Biomimicry-inspired algorithms for predicting wind patterns support the wind energy industry  

The prediction of physical phenomena that occur on Earth has been a topic of vital interest since the beginning of human societies. Predicting for example lunar or solar movements has allowed the development of navigation and agriculture. With increasing modernization and urbanization around the world, new needs appear for human communities, which makes necessary the construction of systems. Examples are the electricity that keeps our cities powered and the water service that reaches our homes. Lately one of the topics that has received a lot of collective attention is undoubtedly the use of renewable energies such as that from wind, thus beginning an era in which we hope to leave the use of fossil fuels behind.

The efficiency of wind energy d from large turbines depends entirely on wind movement patterns, which have turned hardly predictable due to climate change, caused by storms, hurricanes and rainfall, for example. How can we predict these changes to make better use of the available energy? Recently, a study developed by university researchers in different places has been able to develop a wind pattern prediction system through computational algorithms. The most interesting thing about this is that these instructions have been based on biomimicry, imitating the way in which living entities develop their processes. The document proposes a “recurrent neural network (RNN)” which is capable of accurately anticipating the speed and direction of the wind, which in turn allows determining when the wind turbines should be in operation or not.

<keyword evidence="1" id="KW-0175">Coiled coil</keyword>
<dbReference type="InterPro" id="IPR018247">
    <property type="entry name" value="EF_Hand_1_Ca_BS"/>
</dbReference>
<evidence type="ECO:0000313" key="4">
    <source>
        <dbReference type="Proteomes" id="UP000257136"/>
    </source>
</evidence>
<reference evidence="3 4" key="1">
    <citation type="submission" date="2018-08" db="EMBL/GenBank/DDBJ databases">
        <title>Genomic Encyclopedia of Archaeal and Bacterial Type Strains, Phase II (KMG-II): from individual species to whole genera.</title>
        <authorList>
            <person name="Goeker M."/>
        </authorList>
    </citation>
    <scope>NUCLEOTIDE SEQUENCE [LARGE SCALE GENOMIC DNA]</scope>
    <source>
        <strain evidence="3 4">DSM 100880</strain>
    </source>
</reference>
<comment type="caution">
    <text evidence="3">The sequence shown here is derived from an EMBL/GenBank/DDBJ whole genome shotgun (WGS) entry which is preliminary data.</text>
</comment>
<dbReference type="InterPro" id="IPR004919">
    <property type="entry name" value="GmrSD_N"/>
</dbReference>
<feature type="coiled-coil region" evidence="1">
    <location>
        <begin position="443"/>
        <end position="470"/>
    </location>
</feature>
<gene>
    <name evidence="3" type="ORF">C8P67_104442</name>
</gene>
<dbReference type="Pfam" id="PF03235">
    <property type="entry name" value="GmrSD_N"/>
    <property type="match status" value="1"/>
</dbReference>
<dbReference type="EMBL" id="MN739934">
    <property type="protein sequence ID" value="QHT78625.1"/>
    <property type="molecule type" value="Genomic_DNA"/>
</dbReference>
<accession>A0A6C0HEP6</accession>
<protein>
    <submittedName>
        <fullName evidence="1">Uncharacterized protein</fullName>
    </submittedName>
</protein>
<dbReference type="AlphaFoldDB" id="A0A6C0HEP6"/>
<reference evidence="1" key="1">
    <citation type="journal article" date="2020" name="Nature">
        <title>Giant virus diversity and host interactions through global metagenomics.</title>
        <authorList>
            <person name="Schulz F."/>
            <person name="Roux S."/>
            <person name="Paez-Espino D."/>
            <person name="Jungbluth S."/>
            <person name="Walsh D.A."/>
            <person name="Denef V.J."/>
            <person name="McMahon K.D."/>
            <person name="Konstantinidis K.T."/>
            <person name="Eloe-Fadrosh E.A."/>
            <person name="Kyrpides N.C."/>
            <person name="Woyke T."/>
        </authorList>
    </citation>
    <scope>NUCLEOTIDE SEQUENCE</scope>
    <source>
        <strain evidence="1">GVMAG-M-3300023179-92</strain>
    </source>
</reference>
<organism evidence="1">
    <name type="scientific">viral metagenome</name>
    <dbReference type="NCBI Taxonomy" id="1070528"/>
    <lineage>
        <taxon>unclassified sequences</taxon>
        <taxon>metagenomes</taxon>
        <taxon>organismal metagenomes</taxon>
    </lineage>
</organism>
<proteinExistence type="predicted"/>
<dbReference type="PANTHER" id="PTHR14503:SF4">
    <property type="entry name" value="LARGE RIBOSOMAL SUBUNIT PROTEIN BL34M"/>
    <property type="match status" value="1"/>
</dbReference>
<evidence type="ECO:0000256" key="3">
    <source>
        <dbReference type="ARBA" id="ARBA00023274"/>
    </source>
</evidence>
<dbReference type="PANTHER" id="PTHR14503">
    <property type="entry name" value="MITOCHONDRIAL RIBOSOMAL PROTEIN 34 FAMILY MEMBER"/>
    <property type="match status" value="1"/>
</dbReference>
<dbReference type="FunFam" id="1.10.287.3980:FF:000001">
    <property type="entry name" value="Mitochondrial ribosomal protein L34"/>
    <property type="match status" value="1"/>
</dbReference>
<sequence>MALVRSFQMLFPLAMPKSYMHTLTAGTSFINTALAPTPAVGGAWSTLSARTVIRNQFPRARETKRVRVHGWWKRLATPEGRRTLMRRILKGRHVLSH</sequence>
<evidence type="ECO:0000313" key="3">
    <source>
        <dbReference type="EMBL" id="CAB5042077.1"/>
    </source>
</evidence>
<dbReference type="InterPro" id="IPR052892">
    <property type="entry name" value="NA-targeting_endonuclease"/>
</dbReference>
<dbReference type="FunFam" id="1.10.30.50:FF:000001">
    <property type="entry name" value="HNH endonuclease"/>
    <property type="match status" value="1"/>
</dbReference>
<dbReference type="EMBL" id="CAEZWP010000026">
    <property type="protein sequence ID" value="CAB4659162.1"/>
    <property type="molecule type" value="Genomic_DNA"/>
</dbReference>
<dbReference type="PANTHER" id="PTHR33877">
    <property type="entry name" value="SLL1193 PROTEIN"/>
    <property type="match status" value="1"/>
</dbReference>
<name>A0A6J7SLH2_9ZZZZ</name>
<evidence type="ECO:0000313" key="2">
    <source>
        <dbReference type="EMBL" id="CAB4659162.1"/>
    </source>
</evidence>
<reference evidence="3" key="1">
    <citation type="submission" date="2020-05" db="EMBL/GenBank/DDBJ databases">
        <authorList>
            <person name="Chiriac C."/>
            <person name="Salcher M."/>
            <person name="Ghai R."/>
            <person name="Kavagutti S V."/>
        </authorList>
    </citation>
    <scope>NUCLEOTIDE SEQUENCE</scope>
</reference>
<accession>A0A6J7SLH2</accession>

This optimization inspired by biomimicry handles different problems through the imitation of nature. Elements taken from it are evolution, swarm intelligence and natural selection. For example, genetic algorithms (GA) are a popular type of optimizers. GA iteratively evolves toward solutions close to an optimal state by following the steps of selection, crossover, and mutattions of a population of candidate solutions. On the other hand, particle swarm optimization (PSO) is another tool of this type. In this case the inspiration comes from the migratory movement of birds and the schooling of fishes. In the case of the wind pattern detection system, the researchers have combined elements of PSO and neural networks to generate a hybrid method. The results obtained were impressive, since they managed to have significantly higher efficiency than other conventionally used algorithms. This allows us to have much more efficient turbines for energy generation. These systems implicitly contain the following life principles:

  • Integrate the unexpected
  • Incorporate resilience through variation.
  • Leverage cyclic processes.
  • Use feedback loops.

Source: Biomimetics

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